Forty years on, why we’re still living in the moon’s shadow

On Dec. 19,1972, a final sonic boom above the South Pacific signaled the end of the Apollo program, as a tiny space capsule burst back through the blue sky. On board were the last three astronauts to visit the moon on Apollo 17. Riding home with them was the precious negative of a photograph that would go on to become the most reproduced image in human history.

Frame No. 22725 in magazine NN was a single shot of the whole Earth — later branded “the Blue Marble.” Snapped 12 days earlier by astronaut-geologist Harrison Schmitt as the spacecraft accelerated away from the Earth, the picture was immediately captivating.

Journeying southward, toward the moon, Schmitt had seen his home planet upside down, with the continent of Antarctica sprawling over the top. Below it the entire African land mass arced downward toward the cradle of civilization in the Middle East, with the edge of southern Europe right at the bottom. On a rare, relatively cloudless day, so many human histories, causes and stories were on show in one view.

Subsequently, this single image was embraced by everyone from NGOs working in the developing world to the environmental movements seeking to protect our planet. For 40 years it has been used to change minds, behaviors and political policies.

Just four years separated “Blue Marble” from another profound Apollo picture — “Earthrise,” captured by Bill Anders on Christmas Eve 1968. Anders’ Apollo 8 portrait of our vibrant-blue planet, juxtaposed against the barren, brown-grey horizon of the moon, drew attention to Earth’s apparent fragility.

Such images led one commentator to conclude that “on the way to the moon we’d discovered the Earth.” They prompted many into thinking differently about our home planet. One such person was Stewart Brand, who self-published his ecologically themed Whole Earth Catalogue the same year, with a color image of the entire Earth seen from space on the cover.

Brand’s vision was for his new quarterly magazine to create a “self-sustaining, critical information service,” and he soon nurtured it into a forum for the exchange of ideas suggested by the readers themselves. The Whole Earth Catalogue ran into the mid-80s, when Brand’s concept for a “self-sustaining, critical information service” would find a new platform in Usenet newsgroups on the Internet, and eventually on the World Wide Web.

American poet Archibald MacLeish, also influenced by these visions of the whole Earth from space, penned an essay in the New York Times, as Apollo 8 was heading home in December 1968, pointing out the eternal loveliness of such pictures of Earth from space. For MacLeish these images suddenly revealed us all as “brothers who know now they are truly brothers … riders on the Earth together.”

Bill Anders’ 1968 “Earthrise” image also captured the attention of peace activist John McConnell, who printed it on flags and handed them out in Central Park, New York, the following summer as Apollo 11 became the first mission to land on the moon. His actions would later lead to the founding of Earth Day — an annual celebration of awareness and appreciation of Earth’s natural environment that is still held today in more than 175 countries. Shortly afterward Friends of the Earth was formed by David Brower and other campaigners who felt that if there was one thing the Earth needed it was friends.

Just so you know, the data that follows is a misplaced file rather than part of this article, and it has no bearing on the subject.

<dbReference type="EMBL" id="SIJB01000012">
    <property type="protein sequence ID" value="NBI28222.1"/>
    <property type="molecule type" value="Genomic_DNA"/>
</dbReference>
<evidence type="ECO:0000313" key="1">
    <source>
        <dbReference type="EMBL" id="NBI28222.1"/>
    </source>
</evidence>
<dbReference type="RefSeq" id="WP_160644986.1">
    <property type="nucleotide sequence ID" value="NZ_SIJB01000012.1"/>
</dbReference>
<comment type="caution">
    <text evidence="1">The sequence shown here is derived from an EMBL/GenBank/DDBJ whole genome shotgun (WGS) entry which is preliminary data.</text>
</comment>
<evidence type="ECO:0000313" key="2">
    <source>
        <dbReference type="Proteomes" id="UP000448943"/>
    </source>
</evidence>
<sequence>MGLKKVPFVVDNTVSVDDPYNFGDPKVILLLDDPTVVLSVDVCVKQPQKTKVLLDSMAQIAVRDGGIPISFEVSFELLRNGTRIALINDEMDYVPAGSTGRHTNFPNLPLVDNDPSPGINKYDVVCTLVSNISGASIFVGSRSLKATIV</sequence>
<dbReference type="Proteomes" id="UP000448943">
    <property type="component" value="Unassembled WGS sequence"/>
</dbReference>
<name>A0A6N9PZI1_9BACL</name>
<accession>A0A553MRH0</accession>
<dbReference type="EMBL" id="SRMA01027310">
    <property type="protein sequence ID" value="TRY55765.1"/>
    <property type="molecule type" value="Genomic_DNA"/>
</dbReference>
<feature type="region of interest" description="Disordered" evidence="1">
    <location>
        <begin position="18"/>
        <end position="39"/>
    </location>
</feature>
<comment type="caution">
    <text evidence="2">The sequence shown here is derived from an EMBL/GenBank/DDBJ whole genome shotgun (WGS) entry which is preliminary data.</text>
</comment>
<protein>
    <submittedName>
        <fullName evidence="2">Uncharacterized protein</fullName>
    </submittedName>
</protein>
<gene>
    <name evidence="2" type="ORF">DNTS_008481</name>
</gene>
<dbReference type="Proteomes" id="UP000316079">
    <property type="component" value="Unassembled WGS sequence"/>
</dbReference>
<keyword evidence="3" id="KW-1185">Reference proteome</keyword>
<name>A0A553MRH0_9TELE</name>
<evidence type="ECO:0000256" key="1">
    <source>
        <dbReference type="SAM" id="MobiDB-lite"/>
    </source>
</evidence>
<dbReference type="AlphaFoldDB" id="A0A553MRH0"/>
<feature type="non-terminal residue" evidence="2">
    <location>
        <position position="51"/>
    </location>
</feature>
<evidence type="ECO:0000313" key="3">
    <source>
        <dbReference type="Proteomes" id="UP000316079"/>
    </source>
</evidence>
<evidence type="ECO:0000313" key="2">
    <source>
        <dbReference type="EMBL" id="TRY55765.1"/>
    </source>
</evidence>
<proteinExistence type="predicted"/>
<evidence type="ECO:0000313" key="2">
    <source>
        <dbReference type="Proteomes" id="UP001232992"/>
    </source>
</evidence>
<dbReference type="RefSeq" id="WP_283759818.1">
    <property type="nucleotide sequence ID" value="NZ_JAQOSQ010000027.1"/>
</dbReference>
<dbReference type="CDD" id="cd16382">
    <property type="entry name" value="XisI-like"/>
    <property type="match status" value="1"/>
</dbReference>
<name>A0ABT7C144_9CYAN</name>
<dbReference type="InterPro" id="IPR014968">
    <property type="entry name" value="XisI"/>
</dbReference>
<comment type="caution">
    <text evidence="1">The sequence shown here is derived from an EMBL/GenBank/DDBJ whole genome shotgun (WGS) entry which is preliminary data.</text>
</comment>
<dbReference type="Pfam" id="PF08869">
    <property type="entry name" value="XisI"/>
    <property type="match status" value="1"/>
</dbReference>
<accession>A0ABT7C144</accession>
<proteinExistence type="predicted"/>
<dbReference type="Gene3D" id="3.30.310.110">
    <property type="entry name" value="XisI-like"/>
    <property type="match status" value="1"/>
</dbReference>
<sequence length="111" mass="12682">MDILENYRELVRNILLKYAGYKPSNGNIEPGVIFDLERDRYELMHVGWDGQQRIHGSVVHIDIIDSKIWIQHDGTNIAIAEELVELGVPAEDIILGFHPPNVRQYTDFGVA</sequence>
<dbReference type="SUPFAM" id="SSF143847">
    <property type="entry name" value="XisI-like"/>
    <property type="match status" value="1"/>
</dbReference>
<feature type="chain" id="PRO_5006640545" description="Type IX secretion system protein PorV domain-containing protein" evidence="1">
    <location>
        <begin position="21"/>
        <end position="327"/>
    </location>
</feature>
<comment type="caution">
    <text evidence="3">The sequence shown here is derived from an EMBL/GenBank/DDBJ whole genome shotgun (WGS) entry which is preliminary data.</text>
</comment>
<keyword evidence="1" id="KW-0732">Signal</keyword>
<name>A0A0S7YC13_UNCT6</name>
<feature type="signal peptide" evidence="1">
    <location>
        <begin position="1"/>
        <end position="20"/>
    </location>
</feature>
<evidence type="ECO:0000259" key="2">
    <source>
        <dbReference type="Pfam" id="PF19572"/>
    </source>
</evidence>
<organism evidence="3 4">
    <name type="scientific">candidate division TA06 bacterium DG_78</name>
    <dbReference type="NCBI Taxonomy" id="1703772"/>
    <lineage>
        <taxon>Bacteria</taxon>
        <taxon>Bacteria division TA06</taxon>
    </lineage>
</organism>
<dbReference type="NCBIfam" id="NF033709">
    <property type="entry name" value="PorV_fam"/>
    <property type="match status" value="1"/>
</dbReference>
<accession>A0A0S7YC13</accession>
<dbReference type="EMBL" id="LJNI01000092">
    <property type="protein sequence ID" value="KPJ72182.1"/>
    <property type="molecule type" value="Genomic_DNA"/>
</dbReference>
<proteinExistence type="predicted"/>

Around this time the Lindisfarne Association invited Apollo 9 astronaut Rusty Schweickart to their annual conference, to speak to them about his Earth orbital flight. Schweickart just stood up and spoke from the heart, recounting the story of his space walk, when he had nothing to do but look down on the Earth from 257 km above it for five precious minutes after a camera jammed.

Schweickart’s mind-expanding view and the epiphany that it triggered led him to vividly appreciate the insanity of humans fighting over borders that were invisible to him from up there. “Hundreds of people in the Middle East killing each other over some imaginary line that you’re not even aware of, that you can’t see,” he recounted. “And from where you see it, the thing is a whole, and it’s so beautiful,” he remembered of his view of Earth. “You wish you could take one in each hand, one from each side in the various conflicts, and say, ‘Look. Look at it from this perspective. Look at that. What’s important?’”

Schweickart’s speech, later turned into an essay titled “No Frames, No Boundaries,” was embraced by those at the conference, including Carl Sagan, who borrowed from it to pen his uplifting poem “Pale Blue Dot,” published in his 1994 book of the same name.

The sentiment of Schweickart’s sermon was eventually taken as the founding principle of his Association of Space Explorers. The ASE was established in 1985 and today numbers 375 astronauts from 35 nations, who work to foster environmental awareness and planetary stewardship.

Forty years after Apollo, the ASE still has its work cut out. Today, thanks to the human impact on the environment over the past four decades, many of these national borders that the early astronauts struggled to resolve are now clearly visible from space.

And the “brothers” that Archibald MacLeish saw in those whole-Earth images are still killing each other around the world. The messages of peace and better environmental stewardship from those space flights of the 1960s and ’70s sometimes feel forgotten.

But, thanks to another gift of Apollo, human unity is stronger now than it’s ever been. The technological boost that the space race provided has changed the course of human history in far more profound ways than anyone could have predicted.

In 1961, when a new president, just a few months into his term in the White House, challenged America to “land a man on the moon and return him safely to the Earth,” no one in America knew how to make it happen. But that wasn’t going to stop them rising to Kennedy’s dare.